Retired UMC bishop Ken Carder seeks to address ‘Dementia through a Pastoral Lens’
COLUMBIA—There shouldn’t have been any significance to Kenneth and Linda Carder saying they loved one another. In 58 years of marriage, they’d said it countless times.
Throughout a lifelong journey that included innumerable stops, trips, conferences and callings as a bishop, now retired, in the United Methodist Church and distinguished theology professor, they had gone through it all together.
However, that lifetime of togetherness was put to the test after Linda was diagnosed with frontotemporal dementia and, gradually, as memories of everyday experiences, a lifetime of marriage, family members and even simple expressions of affection were forgotten.
“Linda was not able, toward the end of her life, to noticeably respond to my loving her,” he said. “But I learned to love her without expecting anything in return.”
Nearly 6 million people each year in the United States live with dementia, according to the Alzheimer’s Association. Countless more are affected by its debilitating effects.
As an adjunct professor with Lutheran Theological Southern Seminary, Carder has sought to address some of the social and theological issues resulting from the disease in his class, Dementia Through a Pastoral Theological Lens.
“We live in a highly cognitive society,” Carder said. “In the academic world, we evaluate people, rank people, and value people according to their cognitive functioning and communication skills. It’s very easy for us then to assume that their identity and worth lie in their mental and communicative capacities. Dementia strips away our cognitive and communicative capacities. The real question then is, ‘Who am I when I forget who I am?’”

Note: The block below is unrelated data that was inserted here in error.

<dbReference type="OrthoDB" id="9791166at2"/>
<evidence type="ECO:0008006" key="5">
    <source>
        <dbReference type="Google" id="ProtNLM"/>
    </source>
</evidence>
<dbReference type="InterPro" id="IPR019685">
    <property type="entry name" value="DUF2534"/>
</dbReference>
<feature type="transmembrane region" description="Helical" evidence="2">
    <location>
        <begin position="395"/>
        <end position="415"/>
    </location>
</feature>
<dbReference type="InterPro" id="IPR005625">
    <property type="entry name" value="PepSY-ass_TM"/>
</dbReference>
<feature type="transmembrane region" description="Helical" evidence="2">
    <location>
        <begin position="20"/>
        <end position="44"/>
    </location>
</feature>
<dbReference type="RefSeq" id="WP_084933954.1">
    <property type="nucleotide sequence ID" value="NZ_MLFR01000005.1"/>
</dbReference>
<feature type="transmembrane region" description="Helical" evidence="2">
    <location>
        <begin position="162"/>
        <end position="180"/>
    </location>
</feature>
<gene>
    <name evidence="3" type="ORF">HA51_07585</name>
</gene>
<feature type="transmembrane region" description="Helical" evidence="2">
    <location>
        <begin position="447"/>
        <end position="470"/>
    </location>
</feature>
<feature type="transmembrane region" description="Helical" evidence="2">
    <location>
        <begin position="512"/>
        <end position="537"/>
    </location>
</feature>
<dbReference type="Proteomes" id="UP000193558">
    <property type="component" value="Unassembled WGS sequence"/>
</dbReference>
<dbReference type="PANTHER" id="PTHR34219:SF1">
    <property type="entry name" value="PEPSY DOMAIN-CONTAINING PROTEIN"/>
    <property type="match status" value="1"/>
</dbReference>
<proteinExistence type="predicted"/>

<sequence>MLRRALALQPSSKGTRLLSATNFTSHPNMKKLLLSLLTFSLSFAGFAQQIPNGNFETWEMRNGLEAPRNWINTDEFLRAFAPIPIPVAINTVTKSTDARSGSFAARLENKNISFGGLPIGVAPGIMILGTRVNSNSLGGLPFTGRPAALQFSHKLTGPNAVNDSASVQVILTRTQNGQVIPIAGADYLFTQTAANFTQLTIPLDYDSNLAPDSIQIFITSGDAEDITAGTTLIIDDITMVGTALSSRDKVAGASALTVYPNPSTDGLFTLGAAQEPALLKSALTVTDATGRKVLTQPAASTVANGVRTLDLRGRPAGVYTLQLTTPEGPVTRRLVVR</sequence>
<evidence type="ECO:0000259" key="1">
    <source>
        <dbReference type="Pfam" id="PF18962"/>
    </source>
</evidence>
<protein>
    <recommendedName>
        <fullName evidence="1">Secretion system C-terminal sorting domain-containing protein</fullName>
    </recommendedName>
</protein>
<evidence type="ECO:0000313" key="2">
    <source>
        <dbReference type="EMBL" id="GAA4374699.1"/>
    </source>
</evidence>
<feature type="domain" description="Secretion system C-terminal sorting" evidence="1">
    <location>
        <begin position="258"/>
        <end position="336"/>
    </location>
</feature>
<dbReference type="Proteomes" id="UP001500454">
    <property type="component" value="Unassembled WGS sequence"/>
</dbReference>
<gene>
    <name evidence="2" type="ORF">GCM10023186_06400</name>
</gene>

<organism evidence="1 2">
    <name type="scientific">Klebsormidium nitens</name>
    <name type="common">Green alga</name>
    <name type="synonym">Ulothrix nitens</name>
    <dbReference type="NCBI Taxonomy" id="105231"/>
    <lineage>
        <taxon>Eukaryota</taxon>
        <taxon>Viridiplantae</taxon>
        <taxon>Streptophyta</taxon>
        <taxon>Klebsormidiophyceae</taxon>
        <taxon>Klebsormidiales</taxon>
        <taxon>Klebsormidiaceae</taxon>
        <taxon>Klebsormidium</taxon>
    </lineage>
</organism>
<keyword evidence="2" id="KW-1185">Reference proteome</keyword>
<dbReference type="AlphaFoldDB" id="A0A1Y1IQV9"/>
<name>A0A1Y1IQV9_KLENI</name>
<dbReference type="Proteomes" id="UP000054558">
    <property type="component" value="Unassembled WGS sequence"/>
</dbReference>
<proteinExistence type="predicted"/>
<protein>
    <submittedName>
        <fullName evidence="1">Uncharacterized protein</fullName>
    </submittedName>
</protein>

A distinguished pastor and professor throughout the South and East Coast, Carder was teaching at Duke’s Divinity School when Linda was diagnosed.
“It sent us on a journey of learning about dementia,” he said. “For me, it meant how do I live out my baptism, my ordination and my calling in the context of this journey with dementia?”
At Duke, Carder had developed a course on prison ministry and restorative justice, which included engaging inmates in discussion. With his wife’s diagnosis, and after significant research on her behalf, Carder was encouraged by his daughters to share this new knowledge with a similar approach.
Carder and his wife had moved to The Heritage at the Lowman Retirement Community in Columbia, South Carolina, to be closer to their children.
“I was engaged with two Lutheran institutions,” Carder said. “One, where I was teaching part time, and the other a continuing care community with a memory care facility. It seemed appropriate that we bring the resources of these two institutions together in this class.”
The class meets on Thursdays with the first half being devoted discussion and poring over reading assignments. Students must present their own insights from their reading and reflection and they provide at least one question for the class to consider. Then, they spend the second half of the class relating to the residents and staff of the memory care unit, leading singing and devotions and interacting one-on-one with residents.